SALE OF THE CENTURIES IN COOKSTOWN

EXCLUSIVE

By IAN GREER

COOKSTOWN'S Saturday market – the oldest market in Ireland – is in the throes of being sold in what could be described as the sale of the centuries.

For 400 years the weekly market has graced Cookstown town centre after being granted to the town by King Charles I.

Now the Market Rights are up for sale.

An advertisement for the sale of Cookstown Market Rights has been placed in the Belfast Telegraph.

The advertisement offers a “unique investment opportunity to own market rights to long established Saturday Open Air Market in the hub of Mid-Ulster”.

The agents are Allens of Cookstown.

In 2018, the Mid-Ulster Courier reported that the old Saturday market were being considered for sale.

We reported in March 2018, that the local Council had expressed an interest in purchasing the Charter rights to the famous old market, which takes place on parking bays from Loy Hill to the Oldtown each Saturday.

The history of Cookstown's Saturday market dates back to 1628, when, following the Flight of the Earls, King Charles I granted Market Rights, under a Royal Charter, to Cookstown founder Dr Alan Cooke, permitting the holding of a free twice-weekly market for livestock and flaxen goods.

The Market Rights dating back to the 17th Century were acquired by Cookstown man Philip Orr in the early 1980s – reportedly for £1m - and the Council approached Mr Orr last year to say it was interested in acquiring the Market Rights through the purchase of the ancient Charter.

The matter was discussed at a Development Meeting of Mid-Ulster District Council in 2019, when Sinn Fein Town Councillor John McNamee advised that a delegation from Cookstown Town Centre Forum including himself and Mary McCullagh, Town Strategy Manager, had met with Mr Orr regarding the sale of the town's market rights.

Councillor McNamee said that he understood the former Cookstown District Council tried to purchase these previously, but Mr Orr indicated at the time that no discussions had taken place between representatives of the Council and himself.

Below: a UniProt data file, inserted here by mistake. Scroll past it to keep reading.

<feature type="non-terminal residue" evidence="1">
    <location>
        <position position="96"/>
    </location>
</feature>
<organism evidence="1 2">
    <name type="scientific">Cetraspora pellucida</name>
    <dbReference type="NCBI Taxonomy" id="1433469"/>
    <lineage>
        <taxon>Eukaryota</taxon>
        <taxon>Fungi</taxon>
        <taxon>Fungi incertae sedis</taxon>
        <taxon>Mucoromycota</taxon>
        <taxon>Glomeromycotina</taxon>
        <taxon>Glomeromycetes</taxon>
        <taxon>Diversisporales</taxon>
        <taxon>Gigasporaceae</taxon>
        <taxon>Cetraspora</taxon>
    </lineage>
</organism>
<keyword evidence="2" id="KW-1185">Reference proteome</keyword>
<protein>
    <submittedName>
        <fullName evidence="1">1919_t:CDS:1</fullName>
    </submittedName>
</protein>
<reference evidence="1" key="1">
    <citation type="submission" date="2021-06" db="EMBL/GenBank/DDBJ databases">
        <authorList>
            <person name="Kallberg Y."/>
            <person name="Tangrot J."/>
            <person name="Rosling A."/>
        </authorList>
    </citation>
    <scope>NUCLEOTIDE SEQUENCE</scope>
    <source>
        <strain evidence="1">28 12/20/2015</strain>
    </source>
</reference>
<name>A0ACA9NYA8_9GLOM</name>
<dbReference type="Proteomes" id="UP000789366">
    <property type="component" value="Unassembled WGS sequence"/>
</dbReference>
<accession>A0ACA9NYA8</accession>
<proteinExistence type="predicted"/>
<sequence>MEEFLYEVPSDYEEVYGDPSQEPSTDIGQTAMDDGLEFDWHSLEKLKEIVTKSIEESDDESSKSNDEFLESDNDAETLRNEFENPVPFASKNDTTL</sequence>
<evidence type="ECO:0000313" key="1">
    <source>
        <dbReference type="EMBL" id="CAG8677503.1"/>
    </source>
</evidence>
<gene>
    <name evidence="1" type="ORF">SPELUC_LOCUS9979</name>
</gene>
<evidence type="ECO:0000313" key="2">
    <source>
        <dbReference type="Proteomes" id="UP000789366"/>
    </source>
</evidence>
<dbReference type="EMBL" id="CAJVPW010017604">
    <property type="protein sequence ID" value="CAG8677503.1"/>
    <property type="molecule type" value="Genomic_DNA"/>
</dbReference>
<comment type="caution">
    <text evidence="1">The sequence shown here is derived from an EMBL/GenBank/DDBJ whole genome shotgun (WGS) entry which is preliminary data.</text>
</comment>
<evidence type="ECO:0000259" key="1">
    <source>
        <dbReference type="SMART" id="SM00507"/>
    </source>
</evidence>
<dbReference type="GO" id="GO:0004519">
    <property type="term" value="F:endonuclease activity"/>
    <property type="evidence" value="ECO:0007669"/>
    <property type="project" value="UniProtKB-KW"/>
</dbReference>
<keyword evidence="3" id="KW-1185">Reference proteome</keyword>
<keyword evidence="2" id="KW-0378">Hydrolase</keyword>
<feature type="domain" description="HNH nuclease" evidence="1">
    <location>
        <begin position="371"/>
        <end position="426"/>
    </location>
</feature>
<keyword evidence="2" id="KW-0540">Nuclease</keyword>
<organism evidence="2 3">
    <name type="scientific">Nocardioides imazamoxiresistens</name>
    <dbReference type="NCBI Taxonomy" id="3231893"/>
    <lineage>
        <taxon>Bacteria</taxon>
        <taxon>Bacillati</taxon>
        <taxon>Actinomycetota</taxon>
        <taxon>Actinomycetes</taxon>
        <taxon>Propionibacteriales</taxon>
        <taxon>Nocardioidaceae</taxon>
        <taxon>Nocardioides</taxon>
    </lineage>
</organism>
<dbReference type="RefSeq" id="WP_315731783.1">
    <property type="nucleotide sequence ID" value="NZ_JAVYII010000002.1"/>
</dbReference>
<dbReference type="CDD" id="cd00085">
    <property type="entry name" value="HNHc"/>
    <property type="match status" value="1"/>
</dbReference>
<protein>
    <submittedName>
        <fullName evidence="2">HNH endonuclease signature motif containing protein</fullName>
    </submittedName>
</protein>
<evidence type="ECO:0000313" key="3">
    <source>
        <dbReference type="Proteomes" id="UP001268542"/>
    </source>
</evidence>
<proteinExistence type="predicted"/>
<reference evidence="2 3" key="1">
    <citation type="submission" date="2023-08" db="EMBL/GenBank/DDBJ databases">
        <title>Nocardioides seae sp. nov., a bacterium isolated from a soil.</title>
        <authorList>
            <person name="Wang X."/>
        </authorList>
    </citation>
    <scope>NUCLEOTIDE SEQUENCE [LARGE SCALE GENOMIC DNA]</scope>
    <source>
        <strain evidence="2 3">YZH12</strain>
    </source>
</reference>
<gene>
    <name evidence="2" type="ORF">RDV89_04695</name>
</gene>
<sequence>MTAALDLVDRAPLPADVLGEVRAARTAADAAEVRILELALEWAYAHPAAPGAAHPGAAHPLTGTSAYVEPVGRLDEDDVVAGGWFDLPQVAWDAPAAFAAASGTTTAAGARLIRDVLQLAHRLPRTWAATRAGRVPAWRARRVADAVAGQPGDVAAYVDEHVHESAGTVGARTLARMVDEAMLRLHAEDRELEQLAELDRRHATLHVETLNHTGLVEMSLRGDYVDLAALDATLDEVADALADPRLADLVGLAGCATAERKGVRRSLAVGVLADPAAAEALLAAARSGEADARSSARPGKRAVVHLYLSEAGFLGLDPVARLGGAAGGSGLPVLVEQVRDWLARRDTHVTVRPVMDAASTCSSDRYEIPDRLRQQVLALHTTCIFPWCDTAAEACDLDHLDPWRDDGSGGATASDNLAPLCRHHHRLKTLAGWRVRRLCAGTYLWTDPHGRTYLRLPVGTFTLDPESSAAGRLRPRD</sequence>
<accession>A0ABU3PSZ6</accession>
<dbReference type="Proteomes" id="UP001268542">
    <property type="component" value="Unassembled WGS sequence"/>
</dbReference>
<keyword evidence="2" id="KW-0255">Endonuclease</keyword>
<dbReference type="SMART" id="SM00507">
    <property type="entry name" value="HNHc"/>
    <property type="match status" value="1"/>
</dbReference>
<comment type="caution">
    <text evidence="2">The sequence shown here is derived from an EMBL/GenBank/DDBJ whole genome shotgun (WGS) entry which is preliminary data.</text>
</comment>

Councillor McNamee said that Mr Orr had indicated he would make a decision on whether he wished to sell the market rights.

He added that Mr Orr had specified that he did not want to see the Saturday Market in Cookstown dying out and was keen to see the two allocated fair days starting up again.

Councillor McNamee said if the market rights were up for sale, the Council would have an opportunity of bidding to purchase them and the matter was left for consideration.

The matter was raised again at a meeting of the Council's Development Committee in December of last year, when Cookstown Market Rights members requested an update.

The Council's Development Committee was informed the Cookstown Regeneration Manager had been in liaison with Mr Orr who indicated the market rights were not for sale.

Mr Orr, however, noted the Council’s expression of interest in any future sale of the market rights and said he would not overlook such interest should he decide to sell the rights in the future.

Cookstown is famous for its old Saturday market which brings locals, tourists and investment each Saturday throughout the year and has even been described as the jewel in Cookstown's Crown.

Despite standing the test of time for almost four centuries, the market, like everywhere else, created its own piece of history when it was forced to close down for a period earlier this year due to the coronavirus lockdown.

Having continued on a weekly basis, despite two World Wars and the Troubles, the town's Saturday market was no match for coronavirus and as a result was halted for several months this year as the town battled Covid.

Instead of the bustle and banter as locals and visitors alike flocked to the plethora of stalls which are traditionally found along both sides of Cookstown's main street, the town centre and its footpaths on a Saturday were strangely quiet, but they have reopened again with business as usual.

The stalls and stallholders are regulars to the market each week and they attract locals and visitors alike who enjoy a walk through the stalls on Saturdays.

Locals will tell you there are bargains of all shapes and sizes to be had after a good old barter over the price!

That barter will now involve those interested in acquiring the market rights to the oldest market in Ireland.

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